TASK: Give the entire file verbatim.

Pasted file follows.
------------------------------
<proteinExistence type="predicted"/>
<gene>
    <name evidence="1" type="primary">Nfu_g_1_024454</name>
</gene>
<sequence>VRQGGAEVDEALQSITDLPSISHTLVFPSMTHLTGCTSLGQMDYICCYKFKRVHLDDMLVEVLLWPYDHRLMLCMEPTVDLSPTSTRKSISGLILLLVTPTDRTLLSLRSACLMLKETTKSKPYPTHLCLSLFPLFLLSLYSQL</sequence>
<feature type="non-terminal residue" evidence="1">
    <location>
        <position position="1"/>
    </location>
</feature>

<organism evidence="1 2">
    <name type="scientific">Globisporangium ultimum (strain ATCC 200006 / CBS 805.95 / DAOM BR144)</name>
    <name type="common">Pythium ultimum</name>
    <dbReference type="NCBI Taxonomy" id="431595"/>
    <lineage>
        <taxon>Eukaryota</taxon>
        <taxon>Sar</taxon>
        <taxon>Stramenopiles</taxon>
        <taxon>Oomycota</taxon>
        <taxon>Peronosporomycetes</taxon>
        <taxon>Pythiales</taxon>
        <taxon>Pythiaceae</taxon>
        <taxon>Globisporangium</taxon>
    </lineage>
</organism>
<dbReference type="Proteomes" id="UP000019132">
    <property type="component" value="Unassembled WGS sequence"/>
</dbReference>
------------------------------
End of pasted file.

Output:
<proteinExistence type="predicted"/>
<gene>
    <name evidence="1" type="primary">Nfu_g_1_024454</name>
</gene>
<sequence>VRQGGAEVDEALQSITDLPSISHTLVFPSMTHLTGCTSLGQMDYICCYKFKRVHLDDMLVEVLLWPYDHRLMLCMEPTVDLSPTSTRKSISGLILLLVTPTDRTLLSLRSACLMLKETTKSKPYPTHLCLSLFPLFLLSLYSQL</sequence>
<feature type="non-terminal residue" evidence="1">
    <location>
        <position position="1"/>
    </location>
</feature>

<organism evidence="1 2">
    <name type="scientific">Globisporangium ultimum (strain ATCC 200006 / CBS 805.95 / DAOM BR144)</name>
    <name type="common">Pythium ultimum</name>
    <dbReference type="NCBI Taxonomy" id="431595"/>
    <lineage>
        <taxon>Eukaryota</taxon>
        <taxon>Sar</taxon>
        <taxon>Stramenopiles</taxon>
        <taxon>Oomycota</taxon>
        <taxon>Peronosporomycetes</taxon>
        <taxon>Pythiales</taxon>
        <taxon>Pythiaceae</taxon>
        <taxon>Globisporangium</taxon>
    </lineage>
</organism>
<dbReference type="Proteomes" id="UP000019132">
    <property type="component" value="Unassembled WGS sequence"/>
</dbReference>